The R-22 Phase-Out Is Coming: Know What Your Options Are

For decades, air-conditioning and heat pump systems have relied on R-22 refrigerant (also known as Freon) to keep homes cool and comfortable. Thanks to a gradual phase-out in favor of more environmentally-friendly alternatives, the age of R-22 is quickly coming to an end.

Whether you plan on keeping your existing HVAC system around for a while longer or finally decide on purchasing a brand-new system, you should know what your refrigerant options are.

Why is the Phase-out Happening?

Back in the 1980s, scientists discovered that certain man-made chemicals were slowly eroding the earth's ozone layer—the protective shield that prevents harmful ultraviolet (UV) radiation from reaching the earth's surface. To combat this problem, Canada and other countries around the globe became signatories of the Montreal Protocol, designed to gradually eliminate the consumption and production of ozone-depleting substances.

The protocol essentially places an incremental cap on the production of hydrochlorofluorocarbon (HCFC) refrigerants, with the goal of eliminating all HCFC production by 2030. These HFCF refrigerants also include R-22. Despite its effectiveness in home comfort, it's also a harmful product that's targeted for phase-out in the near future.

As supplies of R-22 dwindle, it'll become harder to find and even more expensive to purchase. This can make owning an older HVAC system reliant on R-22 rather expensive to maintain in the coming years. Fortunately, there are plenty of alternatives available that are not only effective, but also energy-efficient and cost-effective in the long run.

R-410A: The Latest Alternative for New Systems

R-410A is the latest in hydrofluorocarbon (HFC) refrigerants, offering comparable performance to R-22-based systems with a much smaller impact on the ozone layer. R-410A is also designed to be as energy-efficient as possible with the appropriate equipment, resulting in reduced energy consumption and lower utility costs with little to no reduction in comfort.

The only caveat? R-410 only works in new HVAC systems specifically designed around the refrigerant. This is because R-410A works at much higher pressures than R-22. Introducing the latter into a system designed around the former and vice-versa could result in catastrophic damage.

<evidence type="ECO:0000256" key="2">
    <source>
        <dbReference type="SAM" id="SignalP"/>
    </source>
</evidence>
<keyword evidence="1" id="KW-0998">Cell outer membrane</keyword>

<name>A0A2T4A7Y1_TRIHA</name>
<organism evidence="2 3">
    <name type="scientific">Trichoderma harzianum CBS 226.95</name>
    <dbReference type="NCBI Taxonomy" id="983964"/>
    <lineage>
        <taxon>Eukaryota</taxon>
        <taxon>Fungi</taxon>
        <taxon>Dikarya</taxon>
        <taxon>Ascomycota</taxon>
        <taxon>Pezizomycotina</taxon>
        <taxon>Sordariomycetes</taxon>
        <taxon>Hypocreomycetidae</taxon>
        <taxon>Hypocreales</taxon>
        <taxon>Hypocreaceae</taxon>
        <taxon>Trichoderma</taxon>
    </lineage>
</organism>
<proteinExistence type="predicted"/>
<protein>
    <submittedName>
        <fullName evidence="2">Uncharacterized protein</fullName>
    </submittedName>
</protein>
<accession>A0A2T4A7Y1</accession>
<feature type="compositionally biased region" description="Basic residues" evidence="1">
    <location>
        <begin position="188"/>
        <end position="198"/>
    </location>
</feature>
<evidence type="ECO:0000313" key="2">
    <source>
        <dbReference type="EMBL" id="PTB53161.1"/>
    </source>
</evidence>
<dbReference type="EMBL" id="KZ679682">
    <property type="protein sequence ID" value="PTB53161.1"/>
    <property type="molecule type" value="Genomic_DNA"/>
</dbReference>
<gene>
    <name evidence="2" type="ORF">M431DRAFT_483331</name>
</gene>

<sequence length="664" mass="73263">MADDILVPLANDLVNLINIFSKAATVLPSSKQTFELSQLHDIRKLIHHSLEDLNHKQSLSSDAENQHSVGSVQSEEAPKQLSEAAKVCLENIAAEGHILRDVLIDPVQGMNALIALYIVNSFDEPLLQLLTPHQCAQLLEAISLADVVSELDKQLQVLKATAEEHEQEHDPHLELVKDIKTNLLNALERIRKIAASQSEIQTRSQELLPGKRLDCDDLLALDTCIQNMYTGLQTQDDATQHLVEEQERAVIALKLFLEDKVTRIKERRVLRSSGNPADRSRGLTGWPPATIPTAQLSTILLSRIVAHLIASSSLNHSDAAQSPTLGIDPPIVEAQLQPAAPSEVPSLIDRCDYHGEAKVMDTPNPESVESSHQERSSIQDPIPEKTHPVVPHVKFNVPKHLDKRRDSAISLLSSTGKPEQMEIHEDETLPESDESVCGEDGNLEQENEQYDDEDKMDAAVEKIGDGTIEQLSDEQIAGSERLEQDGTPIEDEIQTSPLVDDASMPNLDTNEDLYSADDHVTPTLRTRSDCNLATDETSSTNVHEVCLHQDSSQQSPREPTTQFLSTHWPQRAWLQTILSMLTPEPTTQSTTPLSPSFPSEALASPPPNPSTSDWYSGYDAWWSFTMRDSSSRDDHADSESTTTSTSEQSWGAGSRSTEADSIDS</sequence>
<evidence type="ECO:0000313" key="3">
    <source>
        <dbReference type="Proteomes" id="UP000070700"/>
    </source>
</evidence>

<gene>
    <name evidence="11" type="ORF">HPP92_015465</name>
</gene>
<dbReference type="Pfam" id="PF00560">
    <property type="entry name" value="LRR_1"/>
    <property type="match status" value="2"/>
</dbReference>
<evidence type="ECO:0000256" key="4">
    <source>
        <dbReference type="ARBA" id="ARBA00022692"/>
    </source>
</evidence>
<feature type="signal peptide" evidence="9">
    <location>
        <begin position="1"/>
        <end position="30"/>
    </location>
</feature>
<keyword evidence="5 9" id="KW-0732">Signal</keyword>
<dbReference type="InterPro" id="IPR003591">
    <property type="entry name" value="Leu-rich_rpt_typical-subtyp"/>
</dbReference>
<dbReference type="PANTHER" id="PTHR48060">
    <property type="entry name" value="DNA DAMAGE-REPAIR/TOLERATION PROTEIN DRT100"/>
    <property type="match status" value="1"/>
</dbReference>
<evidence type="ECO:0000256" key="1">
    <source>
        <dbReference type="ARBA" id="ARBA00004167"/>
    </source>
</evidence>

Drop-in Replacements to Consider

If you're not quite ready to replace your old HVAC unit, a drop-in refrigerant replacement could help you squeeze a little more life out of your existing system. This works if you've just purchased an R-22-based HVAC system and want to get some years from your investment before a complete replacement.

The following is a list of popular drop-in replacements currently available:

  • R-407C is the closest HFC-based replacement for R-22, offering comparable performance to R-22 refrigerant. The only drawback is that it requires a change of lubricant in addition to possible minor modifications for the best performance possible.
  • R-438A and R-422D are considered excellent drop-in replacements due to their versatility in older systems. Unlike R-407C, R-438A and R-422D are compatible with R-22 lubricants. On the downside, these replacements aren't designed for use with semi-hermetic compressors or HVAC systems featuring mixed metering devices.
  • R-422B is another popular HFC-based refrigerant for older HVAC systems. However, R-422B does not offer the same superior performance that R-438A, R-422D and R-407C offer.

When switching from one refrigerant to another, you may want to replace all of your system's O-rings and seals to minimize the risk of leaks. The different refrigerant may cause these seals and rings to shrink, opening unexpected gaps in the system.

Not all of these replacements will work for all situations. If you're not sure about which strategy to pursue, it's a good idea to call on your heating and cooling contractor. After all, a little good advice can go a long way when it comes to home comfort.